Coming to Terms with the Resurrection

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Sermon Notes

April 19, 2020. After Jesus had been arrested, tortured, and crucified, the disciples waited  — hidden away in their Upper Room — and were afraid. We hear this gospel story every year. But this year, we know more than ever what it means to be isolated in our rooms and afraid too. Today’s sermon reminds us that even so, the promise of God is still with us.

Reading: John 20:19-31


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Is anyone else tired this week? I will admit that I am. Easter is over, Jesus is risen, the adrenaline of the fast-paced adjustments of the last several weeks has worn off — and I am a little worn out. And yet, all of the reliable sources on the COVID-19 pandemic of 2020 indicate that we’re not done yet, and we’ll be sticking together while staying physically apart for a while yet. The nightly news is not hopeful, for us who long for the widespread testing and successful management of the virus that will allow us to open the doors of our Upper Rooms, and come out safely to resume our regular routines, to travel, to go to parks and movies and museums and restaurants, like we did every day until just five weeks ago. Think about that — just five weeks, and how much has changed.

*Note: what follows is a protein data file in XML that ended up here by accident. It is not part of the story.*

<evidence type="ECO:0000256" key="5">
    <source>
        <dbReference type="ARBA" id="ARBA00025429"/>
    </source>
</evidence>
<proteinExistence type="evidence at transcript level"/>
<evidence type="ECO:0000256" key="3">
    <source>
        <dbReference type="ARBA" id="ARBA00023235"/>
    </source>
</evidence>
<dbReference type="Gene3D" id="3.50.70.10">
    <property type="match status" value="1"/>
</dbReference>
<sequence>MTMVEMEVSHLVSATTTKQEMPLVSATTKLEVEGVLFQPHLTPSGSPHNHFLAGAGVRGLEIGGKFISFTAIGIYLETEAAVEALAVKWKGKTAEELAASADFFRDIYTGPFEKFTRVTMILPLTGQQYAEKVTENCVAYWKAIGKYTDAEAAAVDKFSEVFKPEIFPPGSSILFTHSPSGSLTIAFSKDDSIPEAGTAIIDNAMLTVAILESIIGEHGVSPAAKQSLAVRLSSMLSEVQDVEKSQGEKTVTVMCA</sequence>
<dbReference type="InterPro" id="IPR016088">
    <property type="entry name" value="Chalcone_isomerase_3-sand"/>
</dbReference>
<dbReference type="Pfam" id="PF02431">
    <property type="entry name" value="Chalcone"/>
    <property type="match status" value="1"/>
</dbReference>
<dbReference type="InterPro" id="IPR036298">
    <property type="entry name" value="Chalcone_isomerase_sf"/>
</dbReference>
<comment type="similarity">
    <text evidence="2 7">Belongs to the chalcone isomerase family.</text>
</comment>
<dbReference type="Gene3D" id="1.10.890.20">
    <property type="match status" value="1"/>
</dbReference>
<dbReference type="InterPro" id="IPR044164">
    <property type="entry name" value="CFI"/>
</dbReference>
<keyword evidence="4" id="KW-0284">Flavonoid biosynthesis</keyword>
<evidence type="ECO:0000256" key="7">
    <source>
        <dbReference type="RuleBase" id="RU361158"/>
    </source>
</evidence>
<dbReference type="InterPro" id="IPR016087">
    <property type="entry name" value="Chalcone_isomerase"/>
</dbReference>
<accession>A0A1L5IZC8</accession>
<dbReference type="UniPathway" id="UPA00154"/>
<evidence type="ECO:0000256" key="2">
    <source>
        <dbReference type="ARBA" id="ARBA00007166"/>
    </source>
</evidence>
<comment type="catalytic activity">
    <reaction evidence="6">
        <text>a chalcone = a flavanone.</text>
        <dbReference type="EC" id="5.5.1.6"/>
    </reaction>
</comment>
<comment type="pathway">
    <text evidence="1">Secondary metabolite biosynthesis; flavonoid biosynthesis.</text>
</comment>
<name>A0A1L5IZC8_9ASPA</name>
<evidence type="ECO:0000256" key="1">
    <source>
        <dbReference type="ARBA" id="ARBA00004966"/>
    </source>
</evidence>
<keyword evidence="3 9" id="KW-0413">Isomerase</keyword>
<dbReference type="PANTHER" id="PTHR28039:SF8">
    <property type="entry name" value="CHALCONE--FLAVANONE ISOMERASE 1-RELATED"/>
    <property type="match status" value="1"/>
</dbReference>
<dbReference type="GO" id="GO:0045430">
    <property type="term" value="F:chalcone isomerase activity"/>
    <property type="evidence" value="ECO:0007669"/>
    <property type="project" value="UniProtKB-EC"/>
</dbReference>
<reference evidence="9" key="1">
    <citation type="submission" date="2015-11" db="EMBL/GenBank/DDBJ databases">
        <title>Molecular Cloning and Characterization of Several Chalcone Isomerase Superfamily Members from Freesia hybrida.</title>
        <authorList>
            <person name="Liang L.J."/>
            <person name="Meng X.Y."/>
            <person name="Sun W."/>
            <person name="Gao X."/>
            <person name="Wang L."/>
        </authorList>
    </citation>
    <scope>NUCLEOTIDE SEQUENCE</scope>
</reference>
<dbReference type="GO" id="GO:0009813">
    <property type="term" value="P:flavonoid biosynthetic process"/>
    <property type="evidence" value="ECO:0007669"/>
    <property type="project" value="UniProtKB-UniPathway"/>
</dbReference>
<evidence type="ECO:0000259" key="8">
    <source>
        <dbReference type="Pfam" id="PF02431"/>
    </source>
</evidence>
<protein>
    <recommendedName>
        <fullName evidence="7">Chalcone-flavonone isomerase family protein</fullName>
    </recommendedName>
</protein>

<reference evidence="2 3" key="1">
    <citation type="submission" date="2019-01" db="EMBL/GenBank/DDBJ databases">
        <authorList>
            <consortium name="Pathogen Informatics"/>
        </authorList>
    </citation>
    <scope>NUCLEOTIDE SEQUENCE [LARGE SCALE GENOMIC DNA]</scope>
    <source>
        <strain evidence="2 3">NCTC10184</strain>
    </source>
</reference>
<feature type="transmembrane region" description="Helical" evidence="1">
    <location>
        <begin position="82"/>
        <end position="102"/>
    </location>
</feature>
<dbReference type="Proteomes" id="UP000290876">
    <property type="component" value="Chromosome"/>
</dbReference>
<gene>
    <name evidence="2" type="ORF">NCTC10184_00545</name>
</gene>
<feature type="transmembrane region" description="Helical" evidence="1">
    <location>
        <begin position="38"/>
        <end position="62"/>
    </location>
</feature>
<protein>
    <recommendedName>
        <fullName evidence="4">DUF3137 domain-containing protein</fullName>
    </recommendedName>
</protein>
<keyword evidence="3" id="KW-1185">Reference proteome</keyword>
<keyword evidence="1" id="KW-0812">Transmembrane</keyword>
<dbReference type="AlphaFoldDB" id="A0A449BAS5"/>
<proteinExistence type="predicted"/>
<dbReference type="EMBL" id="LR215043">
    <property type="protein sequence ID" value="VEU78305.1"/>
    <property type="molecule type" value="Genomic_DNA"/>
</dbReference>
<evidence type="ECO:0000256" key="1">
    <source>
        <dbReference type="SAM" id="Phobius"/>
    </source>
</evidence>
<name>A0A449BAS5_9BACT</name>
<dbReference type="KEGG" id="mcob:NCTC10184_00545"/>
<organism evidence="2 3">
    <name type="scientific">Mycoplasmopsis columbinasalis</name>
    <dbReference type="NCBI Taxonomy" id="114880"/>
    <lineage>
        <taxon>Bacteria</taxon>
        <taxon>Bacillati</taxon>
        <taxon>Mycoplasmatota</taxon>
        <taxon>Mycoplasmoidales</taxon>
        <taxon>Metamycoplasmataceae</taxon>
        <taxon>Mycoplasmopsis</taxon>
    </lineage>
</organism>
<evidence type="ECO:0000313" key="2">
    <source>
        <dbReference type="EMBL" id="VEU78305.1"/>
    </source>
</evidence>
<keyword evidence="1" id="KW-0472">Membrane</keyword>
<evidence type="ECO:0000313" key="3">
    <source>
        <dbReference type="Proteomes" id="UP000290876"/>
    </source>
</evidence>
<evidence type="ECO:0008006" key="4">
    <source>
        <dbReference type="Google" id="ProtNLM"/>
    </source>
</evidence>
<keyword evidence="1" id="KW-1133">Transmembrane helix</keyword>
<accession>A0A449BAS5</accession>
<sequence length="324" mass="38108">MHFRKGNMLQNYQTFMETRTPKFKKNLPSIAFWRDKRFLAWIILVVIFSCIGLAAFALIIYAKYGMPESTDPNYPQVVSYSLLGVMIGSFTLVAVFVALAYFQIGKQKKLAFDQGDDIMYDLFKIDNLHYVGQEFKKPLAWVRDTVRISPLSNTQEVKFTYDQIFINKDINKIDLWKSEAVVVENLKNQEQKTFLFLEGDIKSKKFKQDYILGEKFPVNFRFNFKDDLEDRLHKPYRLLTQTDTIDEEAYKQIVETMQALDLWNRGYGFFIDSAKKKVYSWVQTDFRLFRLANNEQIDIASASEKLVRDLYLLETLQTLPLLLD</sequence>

And I wonder, if the disciples didn’t feel a similar weariness, waiting in their Upper Room. The news they heard from outside wasn’t good, either. Jesus, their friend, with whom they had eaten the Passover meal, who had washed their feet, who had shared the promise of God’s love and forgiveness and mercy, had been arrested. And Jesus was tortured. And murdered. And Jesus had been betrayed by Judas, their friend, who was now dead too. All of the hopes they had for freedom and justice and change in their world had seemingly died, on the cross, with Jesus.